How it all began 25 years ago

Dear readers,

Today, on the occasion of our anniversary, I would like to thank all those who have made PETplanet Insider what it is today, namely an integral part of the PET industry. In addition to the team and our many other supporters, I would also like to pay particular tribute to four people who helped implement key strategic decisions during the early years of the magazine. In chronological order:

Twenty-seven years ago, Gerd Liebig, then Head of Marketing at Mannesmann Demag, now CEO of Sumitomo Demag, and I were in a car together, researching an on-site article about Demag injection moulding machines at Siemens Telefone in the former GDR. The wall that used to divide Germany had fallen but the infrastructure was still very basic. It took us around five hours to cover the 200 km journey – enough time for us to think about a new idea for a trading magazine.

Gerd: “I will never forget that trip and the openness and breadth of our discussions. We came up with ideas, rejected and rethought them before finally creating the PETplanet Insider concept. In fact, it continues to do very well”. Gerd and I decided to abandon the idea of the classic horizontal trade journal. With such a concept, a PET bottler needs several magazines and has to select topics of relevance to them from a mountain of information, e.g. a plastics, beverage or mechanical engineering journal etc. The new idea was to develop a vertical magazine that only picked out specific elements from the whole production chain across all the above-mentioned specialist areas.

PETplanet Insider was launched twenty-five years ago in 1999 with this concept. The response from the supplier industry was enormous as they no longer had to advertise their PET machines in 30 different trade journals. The narrow target group focus of PETplanet Insider enabled them to concentrate on one publication. Processors worldwide were also enthusiastic as shown by their comments, some of which were sent by postcard.

I thought that Gerd and I had found the philosopher’s stone until I met Romeo Corvaglia on a fact-finding tour to Retal in Dnepropetrovsk, Ukraine in 2000. He already knew us, having seen our first issue at one of his customers in Indonesia. It covered the whole process – material, preform, stretch blow moulding, filling, drying line. “BUT” he pointed out “every bottle needs to have a closure, so why don’t you write about that as well?”. The scales fell from my eyes. Yes, of course, especially as I had completed an internship over several weeks at Alcoa in Worms during my mechanical engineering studies and had designed caps, most likely for glass bottles.

Wolfgang von Schroeter (left) and Alexander Büchler (right) visit Volker Kronseder at the Krones premises in Neutraubling, Germany.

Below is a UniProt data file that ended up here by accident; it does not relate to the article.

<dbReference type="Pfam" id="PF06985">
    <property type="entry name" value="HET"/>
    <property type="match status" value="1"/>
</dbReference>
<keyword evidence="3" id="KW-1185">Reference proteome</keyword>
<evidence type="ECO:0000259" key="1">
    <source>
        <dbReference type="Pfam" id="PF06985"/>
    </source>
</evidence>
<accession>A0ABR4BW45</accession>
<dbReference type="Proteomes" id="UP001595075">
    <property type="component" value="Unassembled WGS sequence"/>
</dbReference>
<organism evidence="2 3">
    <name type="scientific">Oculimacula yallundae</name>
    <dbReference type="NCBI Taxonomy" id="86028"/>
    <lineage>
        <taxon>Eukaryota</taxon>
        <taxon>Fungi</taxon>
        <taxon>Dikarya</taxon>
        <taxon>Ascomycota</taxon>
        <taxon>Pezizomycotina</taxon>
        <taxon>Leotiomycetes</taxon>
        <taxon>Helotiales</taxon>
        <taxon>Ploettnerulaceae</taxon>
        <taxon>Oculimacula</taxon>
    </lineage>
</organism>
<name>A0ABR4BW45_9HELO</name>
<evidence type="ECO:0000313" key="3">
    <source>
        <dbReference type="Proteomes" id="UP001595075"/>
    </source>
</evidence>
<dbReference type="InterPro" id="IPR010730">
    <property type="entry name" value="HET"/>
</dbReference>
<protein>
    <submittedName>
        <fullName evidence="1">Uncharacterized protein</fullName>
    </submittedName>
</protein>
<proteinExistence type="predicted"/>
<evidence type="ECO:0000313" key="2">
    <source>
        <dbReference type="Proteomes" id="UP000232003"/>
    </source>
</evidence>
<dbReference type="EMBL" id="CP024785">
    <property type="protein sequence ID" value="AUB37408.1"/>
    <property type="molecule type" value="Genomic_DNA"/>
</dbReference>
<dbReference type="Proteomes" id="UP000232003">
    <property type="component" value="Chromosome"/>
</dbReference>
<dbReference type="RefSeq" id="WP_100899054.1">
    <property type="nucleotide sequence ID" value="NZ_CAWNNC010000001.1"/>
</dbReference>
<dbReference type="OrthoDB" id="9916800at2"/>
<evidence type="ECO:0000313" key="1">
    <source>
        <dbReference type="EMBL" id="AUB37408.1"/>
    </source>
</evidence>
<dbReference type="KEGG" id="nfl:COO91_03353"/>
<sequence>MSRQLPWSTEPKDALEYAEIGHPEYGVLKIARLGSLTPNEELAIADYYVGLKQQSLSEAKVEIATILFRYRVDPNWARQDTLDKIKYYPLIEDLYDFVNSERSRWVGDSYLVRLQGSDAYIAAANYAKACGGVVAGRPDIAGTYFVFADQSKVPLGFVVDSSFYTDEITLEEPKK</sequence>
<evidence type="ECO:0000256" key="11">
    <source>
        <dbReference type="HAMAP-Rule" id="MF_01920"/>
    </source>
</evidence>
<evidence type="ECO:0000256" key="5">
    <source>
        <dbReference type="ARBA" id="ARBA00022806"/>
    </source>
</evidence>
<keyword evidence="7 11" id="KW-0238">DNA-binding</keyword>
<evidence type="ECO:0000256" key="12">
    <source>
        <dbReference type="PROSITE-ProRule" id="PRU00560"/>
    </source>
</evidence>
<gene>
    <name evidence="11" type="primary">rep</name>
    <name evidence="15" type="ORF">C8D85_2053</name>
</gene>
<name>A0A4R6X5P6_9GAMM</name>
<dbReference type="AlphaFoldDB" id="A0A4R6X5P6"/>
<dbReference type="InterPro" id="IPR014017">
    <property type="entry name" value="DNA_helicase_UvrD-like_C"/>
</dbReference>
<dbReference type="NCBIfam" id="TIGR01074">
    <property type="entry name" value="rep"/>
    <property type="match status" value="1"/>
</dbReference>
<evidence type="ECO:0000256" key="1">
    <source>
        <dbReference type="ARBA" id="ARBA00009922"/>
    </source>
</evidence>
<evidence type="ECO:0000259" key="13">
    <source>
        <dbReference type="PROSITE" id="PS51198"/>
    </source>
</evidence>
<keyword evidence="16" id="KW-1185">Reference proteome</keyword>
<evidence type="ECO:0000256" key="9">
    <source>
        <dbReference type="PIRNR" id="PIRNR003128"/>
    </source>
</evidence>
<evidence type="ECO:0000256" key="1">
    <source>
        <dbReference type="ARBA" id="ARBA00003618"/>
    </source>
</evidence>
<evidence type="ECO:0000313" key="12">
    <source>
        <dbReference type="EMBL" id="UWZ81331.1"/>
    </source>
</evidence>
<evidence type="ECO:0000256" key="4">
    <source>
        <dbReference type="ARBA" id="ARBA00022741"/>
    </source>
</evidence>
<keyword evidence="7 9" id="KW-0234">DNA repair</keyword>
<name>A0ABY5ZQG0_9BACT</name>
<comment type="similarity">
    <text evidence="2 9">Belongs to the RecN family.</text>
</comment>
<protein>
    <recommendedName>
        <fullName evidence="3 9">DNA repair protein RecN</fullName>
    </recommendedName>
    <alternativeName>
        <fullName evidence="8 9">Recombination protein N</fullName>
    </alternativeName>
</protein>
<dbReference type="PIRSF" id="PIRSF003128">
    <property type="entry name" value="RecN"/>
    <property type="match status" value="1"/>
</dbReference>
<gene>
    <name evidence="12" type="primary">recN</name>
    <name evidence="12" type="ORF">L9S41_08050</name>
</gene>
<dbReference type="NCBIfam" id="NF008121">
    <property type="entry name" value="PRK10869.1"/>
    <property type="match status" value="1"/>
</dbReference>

Joining our project was Wolfgang von Schroeter, CEO of Mannesmann Demag, who took early retirement at 60, built a finca in Mallorca, explored the world on his motorbike and was bored at 61. That is when I got him interested in our Top Talk series. From the age of 62, he travelled around the world for us to interview all the greats. His many years of journalistic work in South Africa stood him in good stead when it came to writing and, in so doing, put PETplanet Insider into the minds of really big names. His period of boredom was over.

We created a trade fair concept for the magazine. And where would be the best place for it? The Interpack fair in Düsseldorf. The project manager at the time Erhard Wienkamp, now Managing Director of Messe Düsseldorf, said that our focus on plastics meant that the K’ trade fair was a more appropriate forum for us. I said no, the readers were all going to Interpack so I rented a few rooms at Messe Essen, organised a shuttle bus service and, hey presto, PETpoint was born.

Petra Westphal, Executive Vice President Yontex

This caught the attention of Petra Westphal, then new as project manager at Drinktec and now Executive Vice President Yontex, the organiser of Brau and Drinktec. Petra (affectionately written as PETra) wanted to expand the old Drinktec concept, with an emphasis on beer as part of the whole drinks industry. So we quickly agreed that PETpoint would move to Munich and be one of the initiators of Drinktec’s broader focus. Petra and I moved into the Indian market from 2004. Petra: “I had never been part of such a strategic partnership before. We visited trade fairs in India, met processors, travelled the continent and developed ideas which is how DTI drink technology India was born”.

Strategic thinking is still a feature of our work today. One major step forward has definitely been the Editours with which we have been visiting our readers on all the world’s continents for the past fifteen years. This brings us back full circle. Dear Gerd, I am delighted you are now travelling around the country with a roadshow and lorry for the first time this year (see article on p. 46), although I could have lent you our truck right at the outset.

And on that note,


Alex Büchler